Saturday, September 29, 2012

No Child Left Behind

President Bush signing the bipartisan No Child...
President Bush signing the bipartisan No Child Left Behind Act at Hamilton H.S. in Hamilton, Ohio. (Photo credit: Wikipedia)
by Joseph Parish

In theory the "No Child Left behind Act" initially appears as a win-win situation.

After President Bush signed the bill into law in the early part of 2002 everyone saw an opportunity to close the gap between American education and that of our European friends.

Even our representatives under the watchful eye of Senator Kennedy ushered the bill into law with little regards to the legality of the proposal or its potential ill effects.

When first reviewing the legislation one tends to think that this bill would be good for not only the individual child's education but for the overall public educational program as well.

Being human, we would all like to think that our tax dollar is drawing the most return that it can when it involves our children. We sit and gleam proudly when we think what high standards are in store for our children however the program has failed to achieve its intended goals.

The bill should have instilled the basic skills assessments as contained in its guidelines but to be in compliance with the laws of the land should have been administered by the state and not the federal government.

Whenever an individual state accepts financial backing from the federal government there are always catches involved. No federally sponsored agencies freely provide funds to states without desiring something in return. In this specific case it was control of the state subsidized educational systems.

In order to continue to receive the federal education assistance funds the state would now be required to open up their schools to the whims of the federal agencies. No longer would the state manage the school testing process but rather it would now be mandated by the US government.

The initial problem encountered here is that although the federal government was dictating the testing criteria it did not properly address the specific standards which should be adhered to.

In order to sweeten up the deal with the states the federal government increased the funding from its previous level of $42.2 billion for 2001 to that of $54.4 billion by 2007. Few states would be willing to forgo these funds in order to preserve its state sovereignty. With this said and done, I must graciously disagree with this increase in federal control especially within our educational system.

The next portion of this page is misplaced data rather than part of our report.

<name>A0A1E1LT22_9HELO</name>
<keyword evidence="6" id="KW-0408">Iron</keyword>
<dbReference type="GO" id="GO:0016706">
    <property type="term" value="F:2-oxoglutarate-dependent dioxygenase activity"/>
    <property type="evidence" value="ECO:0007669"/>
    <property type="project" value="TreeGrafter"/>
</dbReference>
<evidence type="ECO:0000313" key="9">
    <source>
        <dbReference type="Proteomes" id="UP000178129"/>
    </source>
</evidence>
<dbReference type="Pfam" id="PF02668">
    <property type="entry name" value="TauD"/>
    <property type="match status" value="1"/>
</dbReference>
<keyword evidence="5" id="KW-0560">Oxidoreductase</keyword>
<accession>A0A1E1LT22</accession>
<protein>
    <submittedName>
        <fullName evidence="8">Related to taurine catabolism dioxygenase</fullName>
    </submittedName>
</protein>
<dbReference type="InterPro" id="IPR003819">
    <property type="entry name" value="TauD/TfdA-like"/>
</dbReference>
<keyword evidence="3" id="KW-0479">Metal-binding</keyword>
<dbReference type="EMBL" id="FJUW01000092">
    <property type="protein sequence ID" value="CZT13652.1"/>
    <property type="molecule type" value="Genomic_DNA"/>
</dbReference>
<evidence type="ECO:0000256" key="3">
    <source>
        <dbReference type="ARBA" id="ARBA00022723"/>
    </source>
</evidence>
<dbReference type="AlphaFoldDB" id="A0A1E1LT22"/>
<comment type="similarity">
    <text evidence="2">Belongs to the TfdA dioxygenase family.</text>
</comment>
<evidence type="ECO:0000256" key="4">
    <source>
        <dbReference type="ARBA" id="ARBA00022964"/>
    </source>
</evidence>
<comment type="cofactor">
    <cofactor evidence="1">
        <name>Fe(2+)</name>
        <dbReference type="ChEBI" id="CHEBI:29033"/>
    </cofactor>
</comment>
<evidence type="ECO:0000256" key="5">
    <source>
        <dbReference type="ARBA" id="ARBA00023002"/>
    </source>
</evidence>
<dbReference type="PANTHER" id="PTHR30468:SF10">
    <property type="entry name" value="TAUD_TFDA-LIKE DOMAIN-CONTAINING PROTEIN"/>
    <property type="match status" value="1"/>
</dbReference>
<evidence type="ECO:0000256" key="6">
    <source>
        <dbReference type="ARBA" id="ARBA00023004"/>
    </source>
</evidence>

My first rationale for finding this legislation objectionable is the federally initiated standardized test. According to the new federal standard, students would be required to submit a state-wide standard test on an annually basis. This in itself is not a major topic of disagreement however the results of the test being critically evaluated by the federal government is the culprit.

Since the scores obtained are used primarily to determine the effectiveness of the schools teaching methods and the fact that the consequences of the poor student scores would ultimately result in greater federal control makes this an undesirable situation at best.

The practice as stated tends to provide an inherent cultural bias since it has been previously shown that different cultures often value different skills. It places the students at a great disadvantage since each year the students would be required to do even better than the previous year's students.

At the same time let's consider the violation of the "Individuals with Disabilities Education Act", which outwardly states that schools must provide effective accommodation for those disabled students.

If a student is visually impaired the student under IDEA would be allowed to have the questions read to them but unfortunately this LNCB act would invalidate the scores obtained since under Federal law all conditions must be equal. As a long-term substitute teacher for emotionally disturbed children I am aware that some children have difficulty taking tests and as such are often given verbal or performance based assessments.